The National Standards for Quality Online Teaching and Quality Online Programs both discuss the importance of PD from the perspective of teachers seeking out their own opportunities and the responsibility of programs to offer quality PD.
What is offered to teachers, however, needs to be tailored to the specific needs of teachers at that time. In addition, teachers can benefit from being proactive in seeking out relevant PD opportunities.
Teacher-Led Professional Development
While still evolving, what we know about how children learn is a well-established field. Our understanding of what it takes for learners to be successful in their online courses, however, is ever-growing and being refined. Because of this, it is crucial that online teachers continuously receive PD (both formal and informal) that increases their knowledge and skills related to online learning and how to be an effective online teacher.
Part of finding relevant and necessary PD requires online teachers to identify areas where they are in need of growth and then seek out resources or learning communities to supplement these areas.
Whether through formal continuing education resources or informal ones, like social media groups and virtual meetups, teachers ought to be reflective about their own areas for growth and be active, engaged participants in expanding their online pedagogy.
Program-Led Professional Development
Another option to consider is program-led PD, in which online providers or programs offer teachers specific PD related to online learning. For example, Michigan Virtual offers PD to any educator through the Professional Learning Portal but also has internal PD specific to Michigan Virtual teachers. The National Standards for Quality Online Programs direct programs to provide a “wide variety of professional development opportunities.”
The Standards also echo conventional wisdom on PD that it be both consistent and timely. Consistency is important as repetition builds knowledge and skills as well as sets the expectation for continual growth and development.
Conventional wisdom with adult learners also tells us that the PD content needs to be timely and relevant to the teachers’ immediate needs. If programs try to deliver too much content at one time, much of it will be forgotten due to sheer volume or the fact that teachers were not ready for certain aspects of the content.
It is better to build PD consistently, over time and on concepts leading towards mastery of a skill or understanding of new knowledge.
One form of ongoing, just-in-time PD can be assigning a mentor or lead teacher to work with new online teachers. This relationship provides personalized PD to the new online teacher, giving them the opportunity to work with and learn from an experienced and effective online teacher who can help them solve any issues that may arise.
Michigan Virtual’s Administrator Guide to Online Learning discusses the importance of professional development, not just for online teachers but for on-site mentors as well. Specifically, it calls out ongoing professional development as an online learning best practice, one that is increasingly necessary given the rapidly changing nature of technology.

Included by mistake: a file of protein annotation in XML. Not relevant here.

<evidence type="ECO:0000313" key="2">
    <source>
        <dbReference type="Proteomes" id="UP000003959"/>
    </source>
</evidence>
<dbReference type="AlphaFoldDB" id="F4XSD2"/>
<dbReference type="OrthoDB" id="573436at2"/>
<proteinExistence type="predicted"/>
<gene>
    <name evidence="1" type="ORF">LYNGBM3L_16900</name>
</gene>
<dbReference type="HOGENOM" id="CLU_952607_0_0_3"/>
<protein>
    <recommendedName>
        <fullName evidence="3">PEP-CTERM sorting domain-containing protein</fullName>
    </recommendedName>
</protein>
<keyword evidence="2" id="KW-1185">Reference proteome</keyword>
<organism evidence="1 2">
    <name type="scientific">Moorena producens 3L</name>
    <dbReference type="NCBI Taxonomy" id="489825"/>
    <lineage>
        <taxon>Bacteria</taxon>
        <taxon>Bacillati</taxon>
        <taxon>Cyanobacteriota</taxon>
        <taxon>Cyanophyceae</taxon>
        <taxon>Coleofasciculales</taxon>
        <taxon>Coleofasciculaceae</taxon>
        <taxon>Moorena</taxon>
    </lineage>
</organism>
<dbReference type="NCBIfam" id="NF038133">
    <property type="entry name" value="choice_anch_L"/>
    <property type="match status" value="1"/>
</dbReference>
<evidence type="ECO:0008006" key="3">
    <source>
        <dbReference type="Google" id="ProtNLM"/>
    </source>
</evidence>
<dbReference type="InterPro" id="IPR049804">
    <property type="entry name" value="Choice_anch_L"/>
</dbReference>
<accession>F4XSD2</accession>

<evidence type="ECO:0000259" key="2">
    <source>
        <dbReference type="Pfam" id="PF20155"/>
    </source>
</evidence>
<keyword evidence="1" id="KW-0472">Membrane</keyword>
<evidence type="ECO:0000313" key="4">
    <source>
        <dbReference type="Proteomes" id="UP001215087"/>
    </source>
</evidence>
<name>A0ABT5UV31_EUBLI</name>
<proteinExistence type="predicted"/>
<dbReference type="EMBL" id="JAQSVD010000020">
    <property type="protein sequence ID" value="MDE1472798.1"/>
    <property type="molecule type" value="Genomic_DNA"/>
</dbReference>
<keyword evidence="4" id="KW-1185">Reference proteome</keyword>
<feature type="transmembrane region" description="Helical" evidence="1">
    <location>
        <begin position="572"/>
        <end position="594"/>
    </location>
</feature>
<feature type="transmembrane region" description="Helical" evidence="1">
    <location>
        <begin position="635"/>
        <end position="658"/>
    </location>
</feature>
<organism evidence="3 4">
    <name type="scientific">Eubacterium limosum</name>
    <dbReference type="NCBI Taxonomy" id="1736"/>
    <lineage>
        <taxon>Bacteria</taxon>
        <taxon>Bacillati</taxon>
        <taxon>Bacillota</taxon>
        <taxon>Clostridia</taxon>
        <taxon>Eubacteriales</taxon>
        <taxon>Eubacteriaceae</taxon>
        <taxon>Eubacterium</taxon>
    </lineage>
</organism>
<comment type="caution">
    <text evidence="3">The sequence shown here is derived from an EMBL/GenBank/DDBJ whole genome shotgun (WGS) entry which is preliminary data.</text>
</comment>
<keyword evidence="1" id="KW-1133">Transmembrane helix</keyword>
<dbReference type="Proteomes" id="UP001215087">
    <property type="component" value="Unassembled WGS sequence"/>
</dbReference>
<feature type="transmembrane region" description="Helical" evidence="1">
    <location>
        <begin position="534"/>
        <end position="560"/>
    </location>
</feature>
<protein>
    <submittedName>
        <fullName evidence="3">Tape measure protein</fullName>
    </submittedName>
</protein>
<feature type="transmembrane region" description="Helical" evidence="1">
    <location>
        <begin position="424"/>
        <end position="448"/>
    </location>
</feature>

PD is critically important to the success of any online program. But more than simply offering PD, program leaders should encourage online teachers to identify real, pressing pedagogical needs and seek out targeted PD to address those needs. More so than simply checking a box or meeting a state requirement, PD has the real opportunity to develop effective online teachers and, in turn, foster successful online learners.
Success in Online Learning blog series
In our Success in Online Learning blog series, we discuss all things K-12 online learning in Michigan and across the nation. Our hope with this series is to provide a primer on K-12 online learning, cover established and emerging topics, and provide relevant research and resources. Stay up to date on future blogs in this series by signing up for email notifications!
About the Authors
Dr. DeBruler is the Research Manager at MV. She has been in the field of K-12 online education for nearly a decade and joined Michigan Virtual in 2012. During that time she conducted research on preparing K-12 online teachers and supporting K-12 students. Some of that work focused specifically on K-12 online teacher preparation, K-12 online learner demographics and success at several state virtual schools, and learning trajectories in K-12 online mathematics courses. Dr. DeBruler received her doctorate in Educational Psychology and Educational Technology from Michigan State University and has experience teaching at the Master’s level, both face-to-face and online.
Christa received her master’s in Curriculum and Instruction from Kent State University, as well as a bachelor’s degree in Business Administration. She taught middle school language arts and social studies for seven years before coming to work for Michigan Virtual in 2018. As a Research Specialist with the Michigan Virtual Learning Research Institute, Christa enjoys using her passion for education, curriculum, research, and writing to share and shape best practices in online and blended learning with other educators not only in Michigan, but nationwide.